• Written by 
  • Saturday, 18 February 2023 22:16
Published in TRAVEL & FOOD  


Starting from the early 2000s, America’s interest in the culinary domain has been on a steady rise as the Food Network has brought food prep demonstrations and celebrity chefs on tours of restaurants around the world into viewers’ homes. Thanks to cable TV and YouTube, devotees from metropolitan and rural areas alike have “traveled” to international destinations for tastes of global cuisines, including Washoku (traditional Japanese food). During this foodie renaissance, sake has repositioned itself from a “house sake” single line listing on a restaurant menu to a featured item. By gradually gaining sake knowledge, diners have lifted gingko, the abundantly aromatic, premium-grade brew typically served chilled, to the heights of popularity it enjoys today.

However, over in Europe, with its long gastronomic history of food and wine, highly aromatic wines are not regarded as ideal meal accompaniments. This ideology is based on deeply-rooted regional culinary and brewery cultures, with winemakers determined to brew the best to highlight their local foods and adhere to tradition. Whether it be in France, Italy, Spain, or Germany, brewers are dedicated to the epicureans seeking local cuisines prepared with locally-harvested ingredients. Whether brewing a wine that melds perfectly with the flavor of a dish, or one that accentuates a particular characteristic, these winemakers at many European wineries are master artisans.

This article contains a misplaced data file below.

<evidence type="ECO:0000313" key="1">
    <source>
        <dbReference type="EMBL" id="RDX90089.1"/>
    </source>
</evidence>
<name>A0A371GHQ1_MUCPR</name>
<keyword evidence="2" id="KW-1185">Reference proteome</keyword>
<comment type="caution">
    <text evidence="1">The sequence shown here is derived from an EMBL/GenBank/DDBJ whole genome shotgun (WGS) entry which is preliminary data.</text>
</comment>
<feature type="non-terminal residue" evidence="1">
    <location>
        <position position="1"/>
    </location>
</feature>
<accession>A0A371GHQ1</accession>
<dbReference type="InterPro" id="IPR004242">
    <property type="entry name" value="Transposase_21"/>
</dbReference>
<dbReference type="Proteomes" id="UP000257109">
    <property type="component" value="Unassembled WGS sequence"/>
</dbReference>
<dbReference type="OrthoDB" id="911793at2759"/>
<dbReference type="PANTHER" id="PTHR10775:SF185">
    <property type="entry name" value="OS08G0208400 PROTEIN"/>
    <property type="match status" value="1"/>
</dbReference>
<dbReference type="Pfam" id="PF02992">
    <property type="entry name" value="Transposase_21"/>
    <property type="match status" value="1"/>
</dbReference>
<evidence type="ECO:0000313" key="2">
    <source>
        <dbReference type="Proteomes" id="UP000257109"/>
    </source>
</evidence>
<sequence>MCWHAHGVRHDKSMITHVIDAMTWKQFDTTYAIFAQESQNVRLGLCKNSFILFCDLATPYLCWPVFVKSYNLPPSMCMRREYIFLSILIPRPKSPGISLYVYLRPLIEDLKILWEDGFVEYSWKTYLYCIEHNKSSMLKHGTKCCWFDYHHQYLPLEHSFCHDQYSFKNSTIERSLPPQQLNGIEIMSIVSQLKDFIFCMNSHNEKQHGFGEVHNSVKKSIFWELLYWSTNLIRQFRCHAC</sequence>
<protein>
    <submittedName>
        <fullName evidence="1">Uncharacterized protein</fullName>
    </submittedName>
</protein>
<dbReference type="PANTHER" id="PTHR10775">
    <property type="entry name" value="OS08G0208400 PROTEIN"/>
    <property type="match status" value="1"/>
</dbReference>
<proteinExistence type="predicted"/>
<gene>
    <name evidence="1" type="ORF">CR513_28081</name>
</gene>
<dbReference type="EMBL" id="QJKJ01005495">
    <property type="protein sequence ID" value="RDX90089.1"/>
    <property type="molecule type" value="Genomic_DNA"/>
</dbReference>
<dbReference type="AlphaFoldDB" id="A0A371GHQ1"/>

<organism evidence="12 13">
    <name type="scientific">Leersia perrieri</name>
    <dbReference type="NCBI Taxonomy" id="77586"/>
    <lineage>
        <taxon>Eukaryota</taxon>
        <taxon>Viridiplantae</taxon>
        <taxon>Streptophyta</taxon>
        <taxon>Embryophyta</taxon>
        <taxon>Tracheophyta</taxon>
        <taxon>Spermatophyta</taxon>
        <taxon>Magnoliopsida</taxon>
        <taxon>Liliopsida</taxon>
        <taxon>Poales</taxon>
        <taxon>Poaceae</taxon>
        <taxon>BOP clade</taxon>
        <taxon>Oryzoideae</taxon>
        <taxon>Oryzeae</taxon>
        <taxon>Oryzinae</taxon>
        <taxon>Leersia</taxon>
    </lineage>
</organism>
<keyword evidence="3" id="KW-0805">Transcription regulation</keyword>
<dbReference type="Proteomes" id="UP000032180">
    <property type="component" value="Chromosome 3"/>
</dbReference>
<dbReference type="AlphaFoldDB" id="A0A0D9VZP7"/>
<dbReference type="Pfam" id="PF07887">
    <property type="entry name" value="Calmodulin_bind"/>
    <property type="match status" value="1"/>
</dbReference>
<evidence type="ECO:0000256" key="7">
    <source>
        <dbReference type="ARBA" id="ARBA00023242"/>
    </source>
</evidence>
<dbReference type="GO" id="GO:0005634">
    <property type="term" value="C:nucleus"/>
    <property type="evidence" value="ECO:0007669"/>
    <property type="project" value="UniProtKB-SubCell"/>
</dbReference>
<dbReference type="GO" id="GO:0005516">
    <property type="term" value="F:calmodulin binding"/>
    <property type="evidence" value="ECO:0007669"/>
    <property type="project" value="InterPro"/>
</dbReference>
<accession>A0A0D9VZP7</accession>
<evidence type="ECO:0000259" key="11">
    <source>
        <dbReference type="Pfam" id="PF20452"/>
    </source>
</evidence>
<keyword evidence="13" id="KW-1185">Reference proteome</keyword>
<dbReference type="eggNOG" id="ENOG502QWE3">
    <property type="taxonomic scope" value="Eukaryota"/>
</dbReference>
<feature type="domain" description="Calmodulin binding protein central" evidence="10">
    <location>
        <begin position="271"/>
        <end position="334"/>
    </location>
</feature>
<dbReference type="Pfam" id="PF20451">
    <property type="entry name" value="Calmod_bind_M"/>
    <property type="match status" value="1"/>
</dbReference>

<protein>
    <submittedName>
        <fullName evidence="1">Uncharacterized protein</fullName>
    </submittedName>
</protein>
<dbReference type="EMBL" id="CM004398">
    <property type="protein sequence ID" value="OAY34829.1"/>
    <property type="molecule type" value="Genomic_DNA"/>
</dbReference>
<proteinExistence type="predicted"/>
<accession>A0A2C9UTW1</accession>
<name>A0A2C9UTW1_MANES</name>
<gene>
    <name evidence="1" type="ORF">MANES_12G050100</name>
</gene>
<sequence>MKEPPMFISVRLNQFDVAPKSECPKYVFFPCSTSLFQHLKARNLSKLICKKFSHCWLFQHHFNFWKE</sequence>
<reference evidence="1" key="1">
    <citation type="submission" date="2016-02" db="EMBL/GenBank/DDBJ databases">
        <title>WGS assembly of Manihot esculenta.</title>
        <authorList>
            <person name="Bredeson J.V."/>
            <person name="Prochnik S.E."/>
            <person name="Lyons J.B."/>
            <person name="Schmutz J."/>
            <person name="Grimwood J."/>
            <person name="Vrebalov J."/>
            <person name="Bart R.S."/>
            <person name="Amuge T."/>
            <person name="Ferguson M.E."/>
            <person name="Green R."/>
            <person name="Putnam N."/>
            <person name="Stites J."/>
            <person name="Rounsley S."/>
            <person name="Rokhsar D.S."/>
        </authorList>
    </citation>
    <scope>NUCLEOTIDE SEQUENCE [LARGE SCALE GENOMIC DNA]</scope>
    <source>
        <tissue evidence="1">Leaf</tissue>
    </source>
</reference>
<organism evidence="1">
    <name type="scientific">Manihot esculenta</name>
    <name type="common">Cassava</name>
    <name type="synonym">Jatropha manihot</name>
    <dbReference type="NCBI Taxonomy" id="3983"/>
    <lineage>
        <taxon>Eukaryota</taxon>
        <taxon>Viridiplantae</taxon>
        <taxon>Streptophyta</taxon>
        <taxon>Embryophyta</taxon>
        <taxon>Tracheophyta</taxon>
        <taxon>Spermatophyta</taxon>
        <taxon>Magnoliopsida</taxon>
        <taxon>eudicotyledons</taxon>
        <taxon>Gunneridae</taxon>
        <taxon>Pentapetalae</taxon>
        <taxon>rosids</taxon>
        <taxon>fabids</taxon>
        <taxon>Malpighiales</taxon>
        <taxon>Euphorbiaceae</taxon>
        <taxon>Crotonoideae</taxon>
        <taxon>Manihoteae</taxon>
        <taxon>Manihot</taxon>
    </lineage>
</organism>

In America, with a pre-pandemic increase in travelers to international destinations as well as more viewers of televised travel and cooking shows, there seems to be a shift in consumer preferences toward more food-friendly, gastronomic wines. This shift represents a significant change from from the more fragrant, fruit-forward types typical of California brews. Lately, U.S. wine makers are also looking into brewing more European-style wines that hold high acidity and umami, which are better suited to enjoying with meals.


The complete article can be found in Issue #281 of the Tokyo Journal.

Written By:

Toshio Ueno


Staff Continued



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